Camikara, Cāmikara, Cāmīkara: 13 definitions

Introduction

Introduction:

Camikara means something in Hinduism, Sanskrit, Buddhism, Pali, Marathi. If you want to know the exact meaning, history, etymology or English translation of this term then check out the descriptions on this page. Add your comment or reference to a book if you want to contribute to this summary article.

Alternative spellings of this word include Chamikara.

In Hinduism

Shaktism (Shakta philosophy)

Source: Google Books: Manthanabhairavatantram

Cāmīkara (चामीकर) refers to “gold”, according to the Śrīmatottara-tantra, an expansion of the Kubjikāmatatantra: the earliest popular and most authoritative Tantra of the Kubjikā cult.—Accordingly, as Bhairava explains: “[...] The womb (of energy) (yoni) between the anus and the genitals shines like heated gold [i.e., tapta-cāmīkara-prabhā]. One should imagine that it [i.e., parāśakti—the supreme energy] enters the other body up to the end of emission (in the End of the Twelve). O goddess, that very moment, (the disciple) is well pierced and so falls shaking (to the ground). Having visualized (the goddess) entering into the middle of the Heart in the form of a flame, the goddess in the sheath of the lotus (of the Heart) can cause even mountains to fall”.

Shaktism book cover
context information

Shakta (शाक्त, śākta) or Shaktism (śāktism) represents a tradition of Hinduism where the Goddess (Devi) is revered and worshipped. Shakta literature includes a range of scriptures, including various Agamas and Tantras, although its roots may be traced back to the Vedas.

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Languages of India and abroad

Pali-English dictionary

[«previous next»] — Camikara in Pali glossary
Source: BuddhaSasana: Concise Pali-English Dictionary

cāmīkara : (nt.) gold.

Source: Sutta: The Pali Text Society's Pali-English Dictionary

Cāmikara, (nt.). (Deriv. unknown. Sk. cāmīkara) gold VvA. 12, 13, 166. (Page 264)

Pali book cover
context information

Pali is the language of the Tipiṭaka, which is the sacred canon of Theravāda Buddhism and contains much of the Buddha’s speech. Closeley related to Sanskrit, both languages are used interchangeably between religions.

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Marathi-English dictionary

Source: DDSA: The Molesworth Marathi and English Dictionary

cāmīkara (चामीकर).—n S (Poetry.) Pure gold.

Source: DDSA: The Aryabhusan school dictionary, Marathi-English

cāmīkara (चामीकर).—n Pure gold.

context information

Marathi is an Indo-European language having over 70 million native speakers people in (predominantly) Maharashtra India. Marathi, like many other Indo-Aryan languages, evolved from early forms of Prakrit, which itself is a subset of Sanskrit, one of the most ancient languages of the world.

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Sanskrit dictionary

Source: DDSA: The practical Sanskrit-English dictionary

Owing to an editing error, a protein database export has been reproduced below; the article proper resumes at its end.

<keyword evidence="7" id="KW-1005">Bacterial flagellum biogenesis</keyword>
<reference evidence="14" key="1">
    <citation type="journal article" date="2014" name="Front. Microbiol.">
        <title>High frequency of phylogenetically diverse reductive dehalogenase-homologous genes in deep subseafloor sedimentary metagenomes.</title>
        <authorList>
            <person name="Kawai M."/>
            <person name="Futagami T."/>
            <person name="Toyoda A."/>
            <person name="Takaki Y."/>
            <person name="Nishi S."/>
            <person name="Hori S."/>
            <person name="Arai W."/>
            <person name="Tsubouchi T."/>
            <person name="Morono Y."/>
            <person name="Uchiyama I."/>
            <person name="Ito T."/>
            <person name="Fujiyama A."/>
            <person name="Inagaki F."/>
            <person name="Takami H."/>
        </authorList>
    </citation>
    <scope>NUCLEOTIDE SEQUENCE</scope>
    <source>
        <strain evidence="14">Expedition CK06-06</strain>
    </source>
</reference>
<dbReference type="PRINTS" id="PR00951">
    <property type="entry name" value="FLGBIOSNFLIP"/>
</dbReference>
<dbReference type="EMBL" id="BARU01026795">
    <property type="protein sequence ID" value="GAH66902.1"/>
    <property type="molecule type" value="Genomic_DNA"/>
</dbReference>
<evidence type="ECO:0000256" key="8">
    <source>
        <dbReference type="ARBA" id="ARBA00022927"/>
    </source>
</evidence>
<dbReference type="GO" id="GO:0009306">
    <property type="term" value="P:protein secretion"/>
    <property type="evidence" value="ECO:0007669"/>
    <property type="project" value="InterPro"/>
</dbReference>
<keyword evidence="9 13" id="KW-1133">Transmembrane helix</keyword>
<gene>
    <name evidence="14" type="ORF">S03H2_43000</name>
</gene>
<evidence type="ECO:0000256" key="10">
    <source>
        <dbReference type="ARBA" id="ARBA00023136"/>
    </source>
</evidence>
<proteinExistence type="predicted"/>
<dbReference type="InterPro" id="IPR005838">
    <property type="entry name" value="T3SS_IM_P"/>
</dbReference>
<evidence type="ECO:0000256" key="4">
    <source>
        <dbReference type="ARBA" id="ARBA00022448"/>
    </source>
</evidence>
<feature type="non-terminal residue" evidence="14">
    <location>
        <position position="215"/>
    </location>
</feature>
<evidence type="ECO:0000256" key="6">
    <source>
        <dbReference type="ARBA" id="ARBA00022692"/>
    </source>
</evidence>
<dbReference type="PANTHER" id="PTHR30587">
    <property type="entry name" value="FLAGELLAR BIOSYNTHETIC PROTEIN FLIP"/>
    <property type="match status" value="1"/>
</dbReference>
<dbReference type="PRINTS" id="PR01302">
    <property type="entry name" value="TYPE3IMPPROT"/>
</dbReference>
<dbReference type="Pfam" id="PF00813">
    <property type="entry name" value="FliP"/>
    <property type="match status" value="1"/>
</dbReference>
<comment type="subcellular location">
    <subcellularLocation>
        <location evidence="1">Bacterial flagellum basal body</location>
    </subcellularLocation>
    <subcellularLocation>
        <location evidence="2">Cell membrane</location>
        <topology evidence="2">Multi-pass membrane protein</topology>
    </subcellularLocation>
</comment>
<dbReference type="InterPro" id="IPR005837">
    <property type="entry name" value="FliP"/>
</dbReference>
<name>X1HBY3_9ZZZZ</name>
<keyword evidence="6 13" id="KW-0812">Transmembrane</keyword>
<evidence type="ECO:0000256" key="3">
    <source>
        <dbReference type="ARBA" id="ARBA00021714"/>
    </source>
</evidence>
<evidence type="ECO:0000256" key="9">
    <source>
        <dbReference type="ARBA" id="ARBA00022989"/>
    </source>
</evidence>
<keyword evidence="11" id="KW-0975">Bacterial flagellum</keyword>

Cāmīkara (चामीकर).—[camīkare svarṇākarabhede bhavam aṇ Tv.]

1) Gold; तप्तचामीकराङ्गदः (taptacāmīkarāṅgadaḥ) V.1.14; R.7.5; Śi.4.24; Ku.7.49.

2) The Dhattura plant.

Derivable forms: cāmīkaram (चामीकरम्).

Source: Cologne Digital Sanskrit Dictionaries: Shabda-Sagara Sanskrit-English Dictionary

Cāmīkara (चामीकर).—n.

(-raṃ) 1. Gold. 2. The Dhutura plant. Gold. E. camīkara said to mean a kind of mine, and aṇ affix implying production.

Source: Cologne Digital Sanskrit Dictionaries: Benfey Sanskrit-English Dictionary

Cāmīkara (चामीकर).—n. Gold, [Rāmāyaṇa] 3, 26, 6.

Source: Cologne Digital Sanskrit Dictionaries: Cappeller Sanskrit-English Dictionary

Cāmīkara (चामीकर).—[neuter] gold; maya, [feminine] ī golden.

Source: Cologne Digital Sanskrit Dictionaries: Monier-Williams Sanskrit-English Dictionary

1) Camīkāra (चमीकार):—[=camī-kāra] [from cama] a m. reciting the Camaka-sūkta, [Kāṭhaka xviii, 7.]

2) [=camī-kāra] b etc. See cama.

3) Cāmīkara (चामीकर):—n. gold, [Mahābhārata; Rāmāyaṇa; Kumāra-sambhava; Vikramorvaśī; Varāha-mihira’s Bṛhat-saṃhitā; Bhāgavata-purāṇa]

4) m. the thorn-apple, [Horace H. Wilson]

Source: Cologne Digital Sanskrit Dictionaries: Yates Sanskrit-English Dictionary

Cāmīkara (चामीकर):—(raṃ) 1. n. Gold.

[Sanskrit to German] (Deutsch Wörterbuch)

Source: Cologne Digital Sanskrit Dictionaries: Böhtlingk and Roth Grosses Petersburger Wörterbuch

Camīkāra (चमीकार):—(von camīkar) adj. das camakasūkta sprechend: ṛṣayaḥ [Weber’s Indische Studien 3, 459, 15.]

--- OR ---

Cāmīkara (चामीकर):—n.

1) Gold [Amarakoṣa 2, 9, 95.] [Hemacandra’s Abhidhānacintāmaṇi 1044. 61.] [Ratnamālā 87.] [Mahābhārata 2, 940. 3, 10248. 10, 490.] [Nalopākhyāna 21, 11.] [Rāmāyaṇa 3, 26, 6. 5, 7, 13. 13, 12.] [Vikramorvaśī 14.] [Kumārasaṃbhava 7, 49.] [Varāhamihira’s Bṛhajjātaka S. 24, 8. 104, 62.] [Bhāgavatapurāṇa 7, 8, 20.] —

2) Stechapfel (wie alle Bezz. für Gold; vgl. [Amarakoṣa 2, 4, 2, 58]) [Śabdakalpadruma]

Source: Cologne Digital Sanskrit Dictionaries: Sanskrit-Wörterbuch in kürzerer Fassung

Camīkāra (चमीकार):—Adj. das camakasūkta sprechend.

--- OR ---

Cāmīkara (चामीकर):——

1) n. Gold. Nom.abstr. tva n. [Indische studien von Weber 14,382.] —

2) *m. Stechapfel.

context information

Sanskrit, also spelled संस्कृतम् (saṃskṛtam), is an ancient language of India commonly seen as the grandmother of the Indo-European language family (even English!). Closely allied with Prakrit and Pali, Sanskrit is more exhaustive in both grammar and terms and has the most extensive collection of literature in the world, greatly surpassing its sister-languages Greek and Latin.

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